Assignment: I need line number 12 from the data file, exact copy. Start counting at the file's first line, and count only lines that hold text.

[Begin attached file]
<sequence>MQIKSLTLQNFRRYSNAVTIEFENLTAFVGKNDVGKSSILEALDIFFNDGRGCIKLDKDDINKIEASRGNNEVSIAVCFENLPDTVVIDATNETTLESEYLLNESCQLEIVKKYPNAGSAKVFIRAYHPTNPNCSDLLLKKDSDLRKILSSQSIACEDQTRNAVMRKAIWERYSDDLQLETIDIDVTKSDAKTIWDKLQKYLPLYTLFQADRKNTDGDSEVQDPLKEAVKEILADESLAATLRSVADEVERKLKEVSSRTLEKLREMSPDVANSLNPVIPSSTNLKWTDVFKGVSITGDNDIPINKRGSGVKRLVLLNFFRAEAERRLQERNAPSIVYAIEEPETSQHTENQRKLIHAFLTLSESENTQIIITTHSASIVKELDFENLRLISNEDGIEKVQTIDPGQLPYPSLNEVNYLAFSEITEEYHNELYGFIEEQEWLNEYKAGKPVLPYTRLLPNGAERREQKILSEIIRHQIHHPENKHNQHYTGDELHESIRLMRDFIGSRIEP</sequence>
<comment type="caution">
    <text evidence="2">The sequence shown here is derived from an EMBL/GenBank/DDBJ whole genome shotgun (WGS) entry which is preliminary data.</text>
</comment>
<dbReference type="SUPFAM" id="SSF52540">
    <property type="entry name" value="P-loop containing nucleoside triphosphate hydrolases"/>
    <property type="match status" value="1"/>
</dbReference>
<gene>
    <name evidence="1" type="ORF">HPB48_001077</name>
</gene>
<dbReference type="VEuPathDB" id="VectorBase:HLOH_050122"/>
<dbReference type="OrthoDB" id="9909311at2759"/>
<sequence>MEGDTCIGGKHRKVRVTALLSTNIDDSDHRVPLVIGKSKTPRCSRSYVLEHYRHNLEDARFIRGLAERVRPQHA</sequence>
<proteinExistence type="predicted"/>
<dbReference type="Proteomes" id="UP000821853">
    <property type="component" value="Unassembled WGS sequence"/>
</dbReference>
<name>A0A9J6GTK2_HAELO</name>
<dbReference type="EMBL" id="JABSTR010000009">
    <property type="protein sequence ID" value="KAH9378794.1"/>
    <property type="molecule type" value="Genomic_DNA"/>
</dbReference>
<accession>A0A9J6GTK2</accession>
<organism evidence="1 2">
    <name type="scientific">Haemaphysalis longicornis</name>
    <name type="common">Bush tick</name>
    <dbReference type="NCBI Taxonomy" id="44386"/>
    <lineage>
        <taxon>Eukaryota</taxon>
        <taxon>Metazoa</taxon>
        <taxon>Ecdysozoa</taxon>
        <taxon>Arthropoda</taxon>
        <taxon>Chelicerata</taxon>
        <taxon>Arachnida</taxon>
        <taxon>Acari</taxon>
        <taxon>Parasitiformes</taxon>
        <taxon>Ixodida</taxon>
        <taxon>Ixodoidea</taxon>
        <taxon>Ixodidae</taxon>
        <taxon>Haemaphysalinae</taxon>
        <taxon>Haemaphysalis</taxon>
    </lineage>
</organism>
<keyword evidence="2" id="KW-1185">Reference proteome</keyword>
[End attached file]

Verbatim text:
<dbReference type="VEuPathDB" id="VectorBase:HLOH_050122"/>